Adapting a Peltor Com. Headset for Other Applications

The company Peltor AB manufactures lots of safety gear. They are based in Sweden.

One of their products lines is head sets, which integrate hearing protection, and communications. These are typically used in the aircraft industry but also show up in many other applications. One place where Peltor's head set products are often used is in auto racing.

Communications gear is often used in auto racing. Speakers and microphones are integrated into helmets so that drivers can communicate with pit crews. In rally racing the car crew is often traveling between high speed stages via public roads. During these so called transits, at legal limit speeds, wearing a helmet can be hot, and tiring. However, rally cars, although required to pass local inspection laws, are quite noisy. Thus the use of a head set with communications gear would protect the user's hearing as well as provide need relief from constant use of a helmet.

Head sets suitable for such use can be found on the used aircraft equipment market. Aircraft often have the same noise and communications issues as rally racing does, the need for hearing protection but not necessarily head injury protection. Used head sets from the aircraft industry are similar in design, and much cheaper to purchase. They are often more plentiful as well. Unfortunately while the designs are quite similar, identical in many cases, the interconnects are not.

So... If one is going to use an inexpensive surplus aircraft heads set, how does one adapt it to work with a typical intercom system?

There is no simple answer, since everybody makes their stuff different from everyone else. It probably isn't so much a question of standards. The components used in most headsets are common in the electronic industry. It is more likely the manufacturer's trying to protect their market share.

Be that as it may, lets go through how to get a typical old style Peltor headset to work more or less in a standard manner.

Here's a picture of the headset we will be working with:


Overall view of headset

This headset is pretty simple. There is no noise canceling or volume control. However, it does have a preamplifier housed in the left earpiece.

It came from the surplus market quite cheap because the microphone had been broken off of the boom. In the above picture a typical computer headset microphone has been taped onto the boom in place of the missing original. The wires connecting the microphone are still hanging out in the breeze, since the modifications required to use this new microphone were still under test at the time the photo was taken.

The Peltor model number of this headset is unknown, since the ink had worn off the placard.

In the bottom right of the photo the NEXUS U-174/U (TP-101) four pole connector can be seen with its shroud pulled back. This connector mates with NEXUS series TJ-120, TJ-102, TJ-101 jacks. At least according to this Acousticom website. This is a mil spec. type MIL-C-9177 (M9177\2-1) connector. I'm told they are often used in helicopters... whatever... For us simple folk, they are just another PITA, since you can't bop down to Radio Shack for a mating connector.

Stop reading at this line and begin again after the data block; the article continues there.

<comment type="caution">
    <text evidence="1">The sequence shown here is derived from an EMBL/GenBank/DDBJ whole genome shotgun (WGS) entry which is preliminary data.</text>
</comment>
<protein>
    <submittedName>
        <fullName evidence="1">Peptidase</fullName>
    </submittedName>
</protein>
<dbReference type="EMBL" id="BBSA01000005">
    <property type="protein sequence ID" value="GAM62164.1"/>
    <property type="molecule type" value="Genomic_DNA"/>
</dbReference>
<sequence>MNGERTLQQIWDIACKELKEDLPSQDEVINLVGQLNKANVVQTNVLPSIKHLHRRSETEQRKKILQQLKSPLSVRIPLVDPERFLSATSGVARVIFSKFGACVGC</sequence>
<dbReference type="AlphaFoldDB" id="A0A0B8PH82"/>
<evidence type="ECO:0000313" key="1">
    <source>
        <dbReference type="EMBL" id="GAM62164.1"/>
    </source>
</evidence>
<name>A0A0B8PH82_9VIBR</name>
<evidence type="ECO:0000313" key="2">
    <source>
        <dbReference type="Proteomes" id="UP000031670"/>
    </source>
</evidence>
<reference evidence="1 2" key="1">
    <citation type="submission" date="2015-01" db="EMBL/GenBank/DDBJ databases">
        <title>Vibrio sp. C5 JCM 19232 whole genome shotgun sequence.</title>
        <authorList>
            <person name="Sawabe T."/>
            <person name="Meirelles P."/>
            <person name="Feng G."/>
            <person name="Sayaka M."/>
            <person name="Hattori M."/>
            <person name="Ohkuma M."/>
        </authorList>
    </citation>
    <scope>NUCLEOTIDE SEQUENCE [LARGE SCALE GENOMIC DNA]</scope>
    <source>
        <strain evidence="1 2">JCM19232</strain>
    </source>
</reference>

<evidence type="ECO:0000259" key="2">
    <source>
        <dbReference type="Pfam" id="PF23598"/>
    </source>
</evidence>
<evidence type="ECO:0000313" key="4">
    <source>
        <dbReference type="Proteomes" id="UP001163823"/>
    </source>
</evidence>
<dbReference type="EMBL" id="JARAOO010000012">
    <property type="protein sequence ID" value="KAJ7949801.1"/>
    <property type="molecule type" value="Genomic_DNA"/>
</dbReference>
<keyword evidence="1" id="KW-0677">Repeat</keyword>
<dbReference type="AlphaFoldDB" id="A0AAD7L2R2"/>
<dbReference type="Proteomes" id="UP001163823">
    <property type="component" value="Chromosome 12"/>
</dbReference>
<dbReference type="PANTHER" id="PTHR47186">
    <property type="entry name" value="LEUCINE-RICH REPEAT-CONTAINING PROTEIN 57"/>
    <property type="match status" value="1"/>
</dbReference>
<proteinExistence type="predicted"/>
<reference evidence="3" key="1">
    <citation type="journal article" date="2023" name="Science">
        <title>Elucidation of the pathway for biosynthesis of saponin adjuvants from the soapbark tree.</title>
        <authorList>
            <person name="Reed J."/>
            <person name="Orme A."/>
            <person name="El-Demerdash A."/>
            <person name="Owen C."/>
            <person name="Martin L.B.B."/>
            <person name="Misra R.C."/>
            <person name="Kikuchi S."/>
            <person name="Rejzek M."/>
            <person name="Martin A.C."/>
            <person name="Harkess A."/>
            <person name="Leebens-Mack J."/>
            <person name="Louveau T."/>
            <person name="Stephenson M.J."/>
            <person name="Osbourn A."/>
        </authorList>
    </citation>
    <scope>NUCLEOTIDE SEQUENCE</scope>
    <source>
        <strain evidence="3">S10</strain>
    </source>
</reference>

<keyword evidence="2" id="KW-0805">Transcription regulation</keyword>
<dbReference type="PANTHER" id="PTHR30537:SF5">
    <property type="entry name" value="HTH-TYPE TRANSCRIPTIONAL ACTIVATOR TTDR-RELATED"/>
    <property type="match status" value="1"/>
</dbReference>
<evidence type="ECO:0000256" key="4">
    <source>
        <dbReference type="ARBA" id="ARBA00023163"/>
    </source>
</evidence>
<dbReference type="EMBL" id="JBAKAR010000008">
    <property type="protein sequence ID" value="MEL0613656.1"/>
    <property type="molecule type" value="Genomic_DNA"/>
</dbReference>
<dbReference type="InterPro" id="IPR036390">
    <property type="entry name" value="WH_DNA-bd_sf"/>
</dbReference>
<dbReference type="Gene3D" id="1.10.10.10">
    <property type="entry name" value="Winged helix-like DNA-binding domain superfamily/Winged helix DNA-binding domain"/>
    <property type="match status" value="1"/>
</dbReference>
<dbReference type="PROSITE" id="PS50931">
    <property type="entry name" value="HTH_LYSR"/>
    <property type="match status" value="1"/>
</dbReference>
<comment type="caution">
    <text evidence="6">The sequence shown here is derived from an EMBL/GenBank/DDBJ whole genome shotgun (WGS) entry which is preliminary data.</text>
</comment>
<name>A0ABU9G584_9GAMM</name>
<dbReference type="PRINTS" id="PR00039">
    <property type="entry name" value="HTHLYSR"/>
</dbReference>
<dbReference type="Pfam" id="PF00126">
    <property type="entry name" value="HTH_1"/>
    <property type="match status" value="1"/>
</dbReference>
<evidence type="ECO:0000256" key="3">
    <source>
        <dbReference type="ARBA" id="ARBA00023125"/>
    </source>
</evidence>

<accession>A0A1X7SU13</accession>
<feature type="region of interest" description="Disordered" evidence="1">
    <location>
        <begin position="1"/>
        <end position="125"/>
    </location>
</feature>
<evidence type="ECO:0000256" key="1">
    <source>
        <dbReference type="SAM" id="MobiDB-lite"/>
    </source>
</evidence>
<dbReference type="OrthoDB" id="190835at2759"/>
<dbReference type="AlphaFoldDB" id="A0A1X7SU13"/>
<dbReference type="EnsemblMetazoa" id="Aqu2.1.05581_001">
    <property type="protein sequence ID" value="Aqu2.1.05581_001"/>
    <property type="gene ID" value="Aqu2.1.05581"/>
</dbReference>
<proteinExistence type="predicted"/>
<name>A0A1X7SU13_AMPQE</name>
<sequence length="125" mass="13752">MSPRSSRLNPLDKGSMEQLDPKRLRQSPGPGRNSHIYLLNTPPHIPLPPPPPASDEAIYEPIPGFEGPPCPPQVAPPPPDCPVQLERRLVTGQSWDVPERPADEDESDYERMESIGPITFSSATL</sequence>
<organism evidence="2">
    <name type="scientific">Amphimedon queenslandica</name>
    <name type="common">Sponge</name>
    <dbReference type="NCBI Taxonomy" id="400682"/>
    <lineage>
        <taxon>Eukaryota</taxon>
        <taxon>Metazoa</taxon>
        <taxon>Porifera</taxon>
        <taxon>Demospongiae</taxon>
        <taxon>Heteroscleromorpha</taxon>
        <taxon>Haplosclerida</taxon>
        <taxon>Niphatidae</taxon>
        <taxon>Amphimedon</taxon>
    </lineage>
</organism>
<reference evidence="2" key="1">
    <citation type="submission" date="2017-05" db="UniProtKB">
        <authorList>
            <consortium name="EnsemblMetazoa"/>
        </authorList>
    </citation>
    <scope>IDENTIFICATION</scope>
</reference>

This type of connector is also problematic in racing applications. Many competitors use the Peltor FMT200 intercom unit, which does not support this type of connector.

So how do we get this potentially useful headset working on a conventional computer or intercom system. Turns out it isn't all that difficult.

Working in our favor is the fact that Peltor hasn't gone out and built everything on its own, such that none of it can be expected to behave in a predictable manner.

Firstly, a look at the FMT200 manual, what little there is of it, indicates that both Dynamic, and Electret microphones can be connected to the headset input ports. Note that an Electret microphone is related to a Condenser microphone, and rightly or wrongly these days, the two terms are often used with no distinction. Fortunately, in many circuit implementations either microphone type (Electret/Condenser) will work fine. The only caveat is that Electret microphones, as manufactured today, do require proper polarity connections. Not for the mic itself but for the micro circuitry hidden in the microphone element body. What matters here is that the Peltor FMT200 does support an Electret type microphone, if it is wired to the correct pin on the input connector.

On the FMT200 the headset input connectors are five pole circular connectors. Unfortunately Peltor does not specify what type of connector this is. However, they will sell you something called an "FL2D Headset Cable" or an "FL2E", which is supposedly for headsets with an Electret microphone.

The headset connector pin out is as follows:

PIN

Function

1

Electret Microphone +

2

Dynamic Microphone +

3

Microphone - (earth)

4

Earphone -

5

Earphone +

It is nice of Peltor to have at least provided this information. I just wish they had also told us what type of connector mated with the ports on the back of the FMT200. Just to be clear, the two headset ports on the back of the FMT200 have pins, not sockets.

Headset Details

In order to get the headset to work on anything (Intercom, computer... what have you) it will need to be properly connected. So we need to map out how the poles on the connector get tied into the rest of the headset.